In His love for the lost and fallen, Christ reaches out to the untouchables, those scorned and rebuked by society and considered least in the eyes of the world. In our text from St. Luke’s Gospel Jesus is already on His final journey to Jerusalem and draws near to Jericho. This will be Jesus’ final miracle before His passion, and it is a work of love. Along the roadside sat a blind beggar, and when he heard that Jesus was passing by he began crying out, “Jesus, Son of David, have mercy on me!” What he could not see physically with his eyes, he saw with the eyes of faith. This Jesus is the Son of David promised so long ago, who would usher in the kingdom of God and the forgiveness of sins. The crowd rebuked the man and told him to be silent, but Jesus stops. He shows Himself the true Good Samaritan. In the parable, a man is attacked by robbers on his way to Jericho. Now, here in Jericho, Jesus stops to have mercy on a man in need. Jesus said to him, “Recover your sight; your faith has made you well.” Immediately the man recovered his sight and followed Jesus, glorifying God. All the people around also gave praise to the Father.
In choosing David, the least of his brothers, and by healing the blind man who was worth so little in the eyes of the world, Christ shows us the way of God, the way of love. Christ Himself is the image of the invisible God, the embodiment of love. He is patient and kind. He does not shame us for our sin, but daily walks with us and forgives us when we fall. He does not envy or boast. He is not arrogant or rude, and He doesn’t resent us for all our transgressions against Him. Instead, He bears and endures all things for us, even the cross. This Sunday puts us at the brink of Lent. In just a few short days we will adorn ourselves in ashes, marking the Church’s season of focused repentance. Christ teaches us about all the things that His love for us will lead Him to endure. He says,
“See, we are going up to Jerusalem, and everything that is written about the Son of Man by the prophets will be accomplished. For he will be delivered over to the Gentiles and will be mocked and shamefully treated and spit upon. And after flogging him, they will kill him, and on the third day he will rise.”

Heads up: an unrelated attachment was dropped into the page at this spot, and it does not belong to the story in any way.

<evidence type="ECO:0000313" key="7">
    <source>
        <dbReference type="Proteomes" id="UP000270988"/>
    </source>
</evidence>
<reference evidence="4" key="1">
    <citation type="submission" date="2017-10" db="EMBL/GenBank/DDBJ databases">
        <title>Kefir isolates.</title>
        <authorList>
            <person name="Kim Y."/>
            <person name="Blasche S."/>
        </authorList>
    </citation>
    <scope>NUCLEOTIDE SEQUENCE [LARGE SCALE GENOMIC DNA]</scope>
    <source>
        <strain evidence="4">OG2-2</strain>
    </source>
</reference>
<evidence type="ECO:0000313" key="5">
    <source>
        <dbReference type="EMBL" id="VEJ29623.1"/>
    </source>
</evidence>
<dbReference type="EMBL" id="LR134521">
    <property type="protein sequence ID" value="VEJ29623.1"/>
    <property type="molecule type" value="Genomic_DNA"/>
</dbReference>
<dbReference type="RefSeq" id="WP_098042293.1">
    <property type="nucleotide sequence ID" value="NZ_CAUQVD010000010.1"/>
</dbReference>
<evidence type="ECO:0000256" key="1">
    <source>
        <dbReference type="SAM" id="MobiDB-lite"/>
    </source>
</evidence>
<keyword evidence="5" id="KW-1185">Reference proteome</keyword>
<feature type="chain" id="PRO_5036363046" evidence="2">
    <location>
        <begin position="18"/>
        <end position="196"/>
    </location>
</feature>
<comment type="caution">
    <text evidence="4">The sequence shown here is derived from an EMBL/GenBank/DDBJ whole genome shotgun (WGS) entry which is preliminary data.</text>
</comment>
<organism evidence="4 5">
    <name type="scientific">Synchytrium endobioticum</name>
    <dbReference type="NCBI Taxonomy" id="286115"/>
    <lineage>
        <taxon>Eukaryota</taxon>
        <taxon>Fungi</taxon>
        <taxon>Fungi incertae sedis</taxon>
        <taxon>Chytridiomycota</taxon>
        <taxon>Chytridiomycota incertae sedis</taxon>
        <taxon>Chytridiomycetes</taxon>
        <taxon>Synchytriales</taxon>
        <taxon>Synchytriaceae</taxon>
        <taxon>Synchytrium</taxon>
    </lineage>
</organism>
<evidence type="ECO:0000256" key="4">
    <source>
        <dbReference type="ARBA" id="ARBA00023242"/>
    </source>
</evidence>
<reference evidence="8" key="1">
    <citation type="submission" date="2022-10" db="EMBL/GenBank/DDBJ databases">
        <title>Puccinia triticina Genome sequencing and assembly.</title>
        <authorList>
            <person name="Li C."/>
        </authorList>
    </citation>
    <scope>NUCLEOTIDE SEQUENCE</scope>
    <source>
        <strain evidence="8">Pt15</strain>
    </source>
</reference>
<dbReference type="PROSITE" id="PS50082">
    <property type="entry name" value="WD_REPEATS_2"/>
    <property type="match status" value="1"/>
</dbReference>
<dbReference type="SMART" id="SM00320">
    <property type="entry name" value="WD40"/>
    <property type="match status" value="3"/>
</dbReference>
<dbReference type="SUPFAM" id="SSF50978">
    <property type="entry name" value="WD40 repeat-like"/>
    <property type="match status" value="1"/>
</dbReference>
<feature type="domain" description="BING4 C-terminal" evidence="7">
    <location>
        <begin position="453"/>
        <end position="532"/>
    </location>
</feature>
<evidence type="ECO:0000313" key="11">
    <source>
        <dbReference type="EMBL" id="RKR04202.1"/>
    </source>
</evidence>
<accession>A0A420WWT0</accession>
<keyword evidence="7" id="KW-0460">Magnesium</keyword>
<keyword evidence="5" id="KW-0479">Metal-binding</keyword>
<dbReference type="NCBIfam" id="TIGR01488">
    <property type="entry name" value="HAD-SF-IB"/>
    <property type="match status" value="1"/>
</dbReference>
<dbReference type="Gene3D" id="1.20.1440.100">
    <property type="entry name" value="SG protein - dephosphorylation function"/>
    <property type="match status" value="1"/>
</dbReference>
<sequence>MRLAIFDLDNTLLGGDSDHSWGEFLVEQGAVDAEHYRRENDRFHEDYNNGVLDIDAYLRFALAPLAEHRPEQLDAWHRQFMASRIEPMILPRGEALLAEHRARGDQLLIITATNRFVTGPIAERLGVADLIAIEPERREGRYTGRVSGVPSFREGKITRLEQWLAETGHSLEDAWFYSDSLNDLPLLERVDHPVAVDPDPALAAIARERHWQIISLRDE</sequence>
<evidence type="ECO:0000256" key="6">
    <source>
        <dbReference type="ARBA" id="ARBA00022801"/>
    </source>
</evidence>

St. Paul wrote that if he were to have power to understand all mysteries and have all knowledge, and if he had faith to move mountains, and if he delivered up his body to death, but had not love, it would all be for nothing. My friends in Christ, Jesus is love. He is mercy, grace; forgiveness. These are what drove Him to the cross for you. It’s what lead Him to endure being handed over to the Gentiles, being mocked and treated shamefully. He bore being spit on and being flogged. Then, His love for you led Him to allow those nails to be driven into His flesh with hammers, and to hang there helpless, bearing in Himself the wrath of God against sin. He did this all so that, as He rose from the dead, so, too, will all those who believe in Him.
This love that Christ has for us, the mercy that He showed by choosing us for salvation from before the foundation of the world – and that not because of our works, but because of His grace – will never end. All things will pass away. In Paul’s language, prophecies, tongues, and knowledge will pass away, but love will not. In this life we don’t always see things clearly, for we know only in part and see as through a mirror dimly, but soon we will see the love of God in Christ Jesus face to face. And though our lives seem like one great Lent, a time full of trials and cycles of sinning and repenting over and over again, soon we shall know fully the eternal love that Jesus has for us. And while we are in this life, He looks past our sin and shame, past our weaknesses and temptations, and He brings us the forgiveness that He won for us on the cross. He chose David, the least of his brothers, and He healed blind Bartimaeus, to show to us His way: love. As He shows us His love, through His Word and Sacraments, He also strengthens us to show forth that love. May He ever continue the preaching of His Word and the administration of the Sacraments among us, both gifts of His love, as we enter His Lent and look to His Easter.